I was very honoured to accept an award at this year’s Discover Heritage Awards.
On behalf of the fantastic new immersive interpretation at Blaenavon Ironworks, a World Heritage Site in south Wales, I was very happy to accept the Runners Up Prize during the Association of Heritage Interpretation’s annual conference. This year the conference was held in Berkshire and Wiltshire and the awards presented by patron Dr Loyd Grossman.
I was delighted to be contacted by Chester University, who have today published a news story on our and our colleagues’ success this year. An extract from and a link to their news story can be seen below, and more information on the Blaenavon project can be found on the Cadw website.
Next week I return to the University of Chester to talk to their 3rd year students about my career in archaeology. I can’t believe it’s been over 10 years since I graduated!
Success for archaeology alumni at prestigious heritage awards.
Two former archaeology students from the University of Chester are celebrating successes after scooping the Winner and Runners Up titles, at the prestigious Association of Heritage Interpretation (AHI) Awards 2015.
The biennial AHI Awards scheme recognises and rewards the best practice in heritage interpretation across the UK and Ireland, and are the only awards to recognise excellence in all types and sizes of heritage interpretation, whether held in museums, historic buildings, visitor centres or any type of outdoor location.
Big Heritage, a Heritage and Archaeology company based in Chester, founded by alumnus Dean Paton was the winner of the ‘Interpretation for a target audience’ category. Its entry, The Roman Medicine Roadshow, explores medicine and health in the Roman world, focusing on the historical impact of medical science, considering ideas and attitudes towards health, medicine and the human body in the society of the day. The project was designed to engage specifically with an audience of young people from deprived areas.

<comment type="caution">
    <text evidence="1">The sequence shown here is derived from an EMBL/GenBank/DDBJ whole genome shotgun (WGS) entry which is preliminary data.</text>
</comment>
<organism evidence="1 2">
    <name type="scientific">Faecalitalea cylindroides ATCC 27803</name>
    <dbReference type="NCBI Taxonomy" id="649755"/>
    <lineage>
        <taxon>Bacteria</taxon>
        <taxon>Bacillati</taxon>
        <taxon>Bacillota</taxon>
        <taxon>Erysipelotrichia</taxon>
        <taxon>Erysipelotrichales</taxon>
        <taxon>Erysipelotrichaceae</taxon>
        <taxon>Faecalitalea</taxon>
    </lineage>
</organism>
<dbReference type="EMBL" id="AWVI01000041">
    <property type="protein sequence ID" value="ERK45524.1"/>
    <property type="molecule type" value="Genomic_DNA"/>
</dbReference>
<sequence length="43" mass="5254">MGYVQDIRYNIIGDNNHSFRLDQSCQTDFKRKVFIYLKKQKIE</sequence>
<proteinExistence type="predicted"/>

Dean, who graduated in 2011 said: “It’s a cliché, but these are awards where being short-listed is an honour, so to find out we were winners against amazing projects is just phenomenal. It’s testament to our approach of putting people first in everything we do, as that is what the judges highlighted.”
Erin Lloyd Jones, Heritage Interpretation Manager at Cadw, the Welsh Government’s historic environment service, collected the Runners Up Award on behalf of Cadw, in the category, ‘Landscapes, Forests, Nature Reserves, Parks and Gardens’.
Erin, who graduated in 2005, is part of the team which developed the visitor experience at Blaenavon Ironworks – A Landscape Re:Imagined project, in South Wales.
The Works have been brought back to life with the development of an immersive, inspirational and memorable visitor experience, recapturing their original atmosphere and creating the feeling of a working site in all its ‘hot, dirty, noisy and glorious hellishness’.
The installation includes signage, a children’s trail and audio-visual displays, while a dramatic, immersive sound and light experience has been developed in the casting house to explain the iron-making process that made Blaenavon famous. The project also features a model which enables visitors to understand the scale of the ironworks when at peak production, and footpaths, landscaping and fencing that has enabled improved visitor access and ‘flow’ around the historic site. The four cottages used for the popular BBC Coal House series have been re-dressed with authentic furniture and fittings to depict workers’ cottages throughout their use from the 1840s to the 1960s.
Erin, now working towards a PhD in Archaeology, said: “Receiving the Runners Up award was a fantastic accolade to the team that worked so hard to bring the Blaenavon Ironworks project to life. I love archaeology and thoroughly enjoy my job of getting people excited about the past. I hope to inspire the next generation of Archaeology graduates when I return to my alma mater next week to deliver a guest lecture to third year History and Archaeology students as part of the ‘Archaeology and Contemporary Society’ module.”
Both Dean and Erin were presented with their awards by Dr Loyd Grossman CBE, who is Patron of the AHI and was awarded an honorary degree by the University in 2007, to acknowledge his work in this field.